Active Surveillance for Intermediate-Risk Prostate Cancer
Martin G. Sanda, MD
Practice Community: Atlanta, Georgia
Hospital and Institutional Affiliations: Hospital and Institutional Affiliations: Professor of Urology and Chairman of the Department of Urology, Emory University School of Medicine, Atlanta
Number of Patients Seen in a Week: Approximately 20 prostate cancer patients
Practice Niche: Urologic oncology
Question 1. Is there a place for active surveillance in the management of men with intermediate-risk prostate cancer?
Yes, but only under limited circumstances among some men who have favorable intermediate-risk prostate cancer. Surveillance in this setting really needs to be a consequence of a shared decision-making process. By shared decision-making, what I mean is, the physician informing the patient about the pros and cons of active surveillance (eg avoiding treatment-related symptoms at the risk of cancer progression), and the patient expressing his preferences and priorities related to the trade-offs between symptoms versus reduction of time to prostate cancer metastases or longevity.
The level 1 evidence (based largely on the ProtecT trial from Britain and PIVOT trial from the US) indicates that for favorable intermediate-risk prostate cancer, there is unlikely to be a mortality difference between surveillance and definitive intervention, such as radiation or surgery, in the first 10 years after diagnosis. At 10 years, there may be a higher rate of metastases of the cancer in patients who undertook an active surveillance approach as opposed to those who underwent surgery or radiation, and even though treatment may not eliminate such metastatic disease, it could delay its progression. Some patients might accept a modest increase in risk of metastasis at 10 years as a basis for opting against treatment at initial diagnosis. I think that’s a small minority of patients. A patient with a 10- to 15-year life expectancy might look at active surveillance differently than a patient with a 15- to 20-year life expectancy.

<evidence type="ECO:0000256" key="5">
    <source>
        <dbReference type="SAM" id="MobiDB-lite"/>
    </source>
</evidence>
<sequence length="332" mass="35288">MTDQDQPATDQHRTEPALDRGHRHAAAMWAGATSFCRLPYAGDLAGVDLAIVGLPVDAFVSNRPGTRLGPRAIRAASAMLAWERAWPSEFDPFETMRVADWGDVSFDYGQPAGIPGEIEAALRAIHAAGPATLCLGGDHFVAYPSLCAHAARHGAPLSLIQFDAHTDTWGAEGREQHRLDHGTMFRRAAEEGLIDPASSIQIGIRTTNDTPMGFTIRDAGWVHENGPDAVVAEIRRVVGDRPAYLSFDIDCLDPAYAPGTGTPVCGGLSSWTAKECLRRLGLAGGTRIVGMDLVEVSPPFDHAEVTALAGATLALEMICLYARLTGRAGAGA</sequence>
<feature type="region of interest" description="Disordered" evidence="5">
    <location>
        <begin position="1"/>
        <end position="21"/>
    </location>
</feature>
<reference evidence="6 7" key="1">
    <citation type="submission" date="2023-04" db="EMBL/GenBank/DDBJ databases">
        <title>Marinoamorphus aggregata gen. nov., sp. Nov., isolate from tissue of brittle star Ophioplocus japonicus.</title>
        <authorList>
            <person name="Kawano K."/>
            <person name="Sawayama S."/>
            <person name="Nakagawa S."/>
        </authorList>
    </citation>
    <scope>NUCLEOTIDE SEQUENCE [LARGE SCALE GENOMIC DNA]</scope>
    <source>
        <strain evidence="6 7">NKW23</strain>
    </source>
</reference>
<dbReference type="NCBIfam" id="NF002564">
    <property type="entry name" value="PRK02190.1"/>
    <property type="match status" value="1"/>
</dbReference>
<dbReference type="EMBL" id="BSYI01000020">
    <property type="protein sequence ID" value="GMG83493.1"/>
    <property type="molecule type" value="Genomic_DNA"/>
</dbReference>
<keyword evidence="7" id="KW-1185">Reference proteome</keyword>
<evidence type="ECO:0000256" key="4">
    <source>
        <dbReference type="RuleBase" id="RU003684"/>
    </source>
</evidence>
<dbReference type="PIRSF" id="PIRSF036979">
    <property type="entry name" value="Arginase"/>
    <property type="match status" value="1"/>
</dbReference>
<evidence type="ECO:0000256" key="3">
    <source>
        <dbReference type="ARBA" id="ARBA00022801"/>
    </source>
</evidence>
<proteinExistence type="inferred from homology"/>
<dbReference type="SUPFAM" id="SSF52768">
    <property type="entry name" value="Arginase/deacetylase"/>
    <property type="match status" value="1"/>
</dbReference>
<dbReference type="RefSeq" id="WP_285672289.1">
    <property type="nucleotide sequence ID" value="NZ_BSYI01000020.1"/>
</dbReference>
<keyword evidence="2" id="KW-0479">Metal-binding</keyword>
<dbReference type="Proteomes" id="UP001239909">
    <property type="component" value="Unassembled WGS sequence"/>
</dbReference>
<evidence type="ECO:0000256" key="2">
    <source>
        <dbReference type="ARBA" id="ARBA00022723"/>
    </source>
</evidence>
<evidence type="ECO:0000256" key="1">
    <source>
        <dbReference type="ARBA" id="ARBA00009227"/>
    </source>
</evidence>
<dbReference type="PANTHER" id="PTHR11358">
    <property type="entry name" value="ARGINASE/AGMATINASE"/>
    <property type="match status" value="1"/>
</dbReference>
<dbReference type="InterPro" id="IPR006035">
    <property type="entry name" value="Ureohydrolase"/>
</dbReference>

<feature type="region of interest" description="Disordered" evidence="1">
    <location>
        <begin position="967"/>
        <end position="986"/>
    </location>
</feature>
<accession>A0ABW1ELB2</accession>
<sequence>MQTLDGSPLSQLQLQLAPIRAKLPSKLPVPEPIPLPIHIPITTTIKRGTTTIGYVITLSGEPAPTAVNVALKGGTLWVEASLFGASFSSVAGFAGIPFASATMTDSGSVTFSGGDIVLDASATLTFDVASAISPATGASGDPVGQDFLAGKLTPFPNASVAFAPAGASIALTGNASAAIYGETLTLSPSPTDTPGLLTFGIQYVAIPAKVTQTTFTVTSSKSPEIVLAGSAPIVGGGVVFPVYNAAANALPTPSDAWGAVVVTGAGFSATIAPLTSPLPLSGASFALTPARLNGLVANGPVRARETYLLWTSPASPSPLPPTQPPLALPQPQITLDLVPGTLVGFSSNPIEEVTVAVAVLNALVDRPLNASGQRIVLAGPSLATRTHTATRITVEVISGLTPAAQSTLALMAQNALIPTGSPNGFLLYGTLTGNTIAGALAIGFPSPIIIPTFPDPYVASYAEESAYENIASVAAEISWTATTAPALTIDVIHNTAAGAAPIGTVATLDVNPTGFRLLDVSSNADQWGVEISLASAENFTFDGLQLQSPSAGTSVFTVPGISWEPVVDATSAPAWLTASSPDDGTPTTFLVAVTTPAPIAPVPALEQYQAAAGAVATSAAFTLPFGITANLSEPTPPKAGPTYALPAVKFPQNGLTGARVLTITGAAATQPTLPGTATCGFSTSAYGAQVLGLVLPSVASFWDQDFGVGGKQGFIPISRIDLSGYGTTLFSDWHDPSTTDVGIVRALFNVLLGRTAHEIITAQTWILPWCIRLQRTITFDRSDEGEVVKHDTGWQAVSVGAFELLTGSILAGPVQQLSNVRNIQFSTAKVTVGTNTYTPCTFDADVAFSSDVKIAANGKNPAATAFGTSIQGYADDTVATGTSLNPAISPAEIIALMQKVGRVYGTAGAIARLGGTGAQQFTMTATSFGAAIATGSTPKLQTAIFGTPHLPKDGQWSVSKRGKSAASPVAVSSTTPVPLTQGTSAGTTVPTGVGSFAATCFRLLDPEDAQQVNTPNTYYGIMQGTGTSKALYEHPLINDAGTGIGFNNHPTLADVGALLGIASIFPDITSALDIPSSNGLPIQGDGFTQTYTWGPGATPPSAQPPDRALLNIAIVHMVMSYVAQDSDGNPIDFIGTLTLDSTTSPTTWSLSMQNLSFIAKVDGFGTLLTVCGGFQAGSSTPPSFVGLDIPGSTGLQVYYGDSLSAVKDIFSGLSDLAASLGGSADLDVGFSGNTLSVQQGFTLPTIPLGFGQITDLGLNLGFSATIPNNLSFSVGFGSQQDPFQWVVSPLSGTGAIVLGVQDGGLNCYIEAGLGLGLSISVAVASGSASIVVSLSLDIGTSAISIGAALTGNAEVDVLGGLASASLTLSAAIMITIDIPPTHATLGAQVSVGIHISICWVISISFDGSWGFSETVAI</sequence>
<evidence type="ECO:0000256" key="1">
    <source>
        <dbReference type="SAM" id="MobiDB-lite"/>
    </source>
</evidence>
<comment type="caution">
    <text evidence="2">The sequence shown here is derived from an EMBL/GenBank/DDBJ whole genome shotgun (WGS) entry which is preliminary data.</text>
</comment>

Question 2. What concerns, if any, do you have about recommending active surveillance for these patients?
Personally, I don’t view active surveillance as the preferred care option for patients with favorable intermediate-risk prostate cancer. If a patient were to ask me, “Doctor, do you think that with a 15-year life expectancy, should I have treatment or surveillance,” I would recommend treatment, consistent with, for example, the AUA guidelines on this. The recommended and standard care options for favorable intermediate-risk prostate cancer are prostatectomy or radiation. That is what I would endorse as optimal care.
Question 3. Which patients with intermediate-risk PCa would be optimal candidates for active surveillance?
For patients who really are disinclined to undergo surgery or radiation with hormone therapy, or patients who are particularly averse to possible side effects, who are older or at the less healthy end of the spectrum such that their life expectancy may be closer to that 10- to 15-year rather than the 15- to 20-year time frame, I can see where some of those patients might opt for surveillance.